John Stone


What a tragic, appalling story. This is what haunts so many of us in advance. Everyone's heart will go out to you.


Birgit Calhoun

My son Erik died before we did. He suffered a lot; and for us it was the end of a long struggle. We did buy a house. A care-giver couple moved in who brought in as many as 6 mentally handicapped persons. That went well until after about 25 years of caring the husband died. The death of the husband was also the beginning of the end for Erik. The wife did not have a license to run the home. The person who took over received Erik's money; but the wife who stayed in the home to take care of Erik only received a pittance. She barely survived on the allowance they gave her. We complained; but it didn't do what we had hoped. A bit more than five years ago, the caregiver couldn't take it any longer. She left the house without telling anybody.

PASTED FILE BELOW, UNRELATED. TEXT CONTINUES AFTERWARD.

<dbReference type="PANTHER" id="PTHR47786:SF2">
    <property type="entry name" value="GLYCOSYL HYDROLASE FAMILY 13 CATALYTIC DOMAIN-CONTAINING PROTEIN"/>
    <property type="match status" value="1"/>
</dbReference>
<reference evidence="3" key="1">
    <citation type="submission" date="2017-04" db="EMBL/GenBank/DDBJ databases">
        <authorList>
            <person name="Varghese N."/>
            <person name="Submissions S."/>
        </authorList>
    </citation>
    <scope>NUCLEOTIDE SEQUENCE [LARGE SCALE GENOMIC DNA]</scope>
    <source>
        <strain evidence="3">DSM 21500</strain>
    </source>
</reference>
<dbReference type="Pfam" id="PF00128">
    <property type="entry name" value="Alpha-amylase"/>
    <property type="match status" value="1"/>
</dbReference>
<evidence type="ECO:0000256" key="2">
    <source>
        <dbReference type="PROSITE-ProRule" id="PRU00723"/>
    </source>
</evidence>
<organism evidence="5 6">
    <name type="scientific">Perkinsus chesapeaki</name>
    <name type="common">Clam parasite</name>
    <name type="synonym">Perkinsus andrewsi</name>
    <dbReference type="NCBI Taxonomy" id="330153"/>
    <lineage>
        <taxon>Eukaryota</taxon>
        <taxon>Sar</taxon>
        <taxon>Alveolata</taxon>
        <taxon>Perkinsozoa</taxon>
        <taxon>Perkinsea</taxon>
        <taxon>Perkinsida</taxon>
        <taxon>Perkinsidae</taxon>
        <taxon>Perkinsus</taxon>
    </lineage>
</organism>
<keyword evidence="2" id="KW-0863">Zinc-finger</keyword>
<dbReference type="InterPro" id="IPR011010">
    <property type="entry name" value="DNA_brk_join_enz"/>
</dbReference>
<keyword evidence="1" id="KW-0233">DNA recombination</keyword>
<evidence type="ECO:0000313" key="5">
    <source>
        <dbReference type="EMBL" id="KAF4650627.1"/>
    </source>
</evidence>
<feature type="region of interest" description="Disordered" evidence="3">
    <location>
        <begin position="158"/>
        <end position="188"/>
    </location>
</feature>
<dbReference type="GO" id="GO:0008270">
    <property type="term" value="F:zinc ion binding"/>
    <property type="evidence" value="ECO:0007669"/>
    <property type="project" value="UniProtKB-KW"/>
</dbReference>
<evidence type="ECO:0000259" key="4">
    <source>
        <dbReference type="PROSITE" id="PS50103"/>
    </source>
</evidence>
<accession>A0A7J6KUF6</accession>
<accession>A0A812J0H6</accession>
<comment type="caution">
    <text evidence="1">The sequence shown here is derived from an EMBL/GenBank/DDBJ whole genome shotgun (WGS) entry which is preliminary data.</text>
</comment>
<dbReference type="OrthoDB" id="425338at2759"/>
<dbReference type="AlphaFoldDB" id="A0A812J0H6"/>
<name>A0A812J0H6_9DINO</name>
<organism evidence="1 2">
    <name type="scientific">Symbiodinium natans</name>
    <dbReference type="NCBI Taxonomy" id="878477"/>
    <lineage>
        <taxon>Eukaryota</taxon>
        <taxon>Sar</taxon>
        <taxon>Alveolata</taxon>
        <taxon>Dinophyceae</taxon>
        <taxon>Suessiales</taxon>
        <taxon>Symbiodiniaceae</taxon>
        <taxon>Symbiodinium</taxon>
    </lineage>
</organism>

The new caregivers meant well; they were professionals, but they didn't know what Erik needed. He got worse. There was just no love with all the different people going in and out to essentially babysit. Erik died about two years later.

Teresa Conrick

Inspiring to read! Thank you and see you at A1!


Nooooooooooo! We're not gonna die, not everrrr!

John Stone


What a tireless fighter you are, but also even better - what a practical man!

You are an inspiration.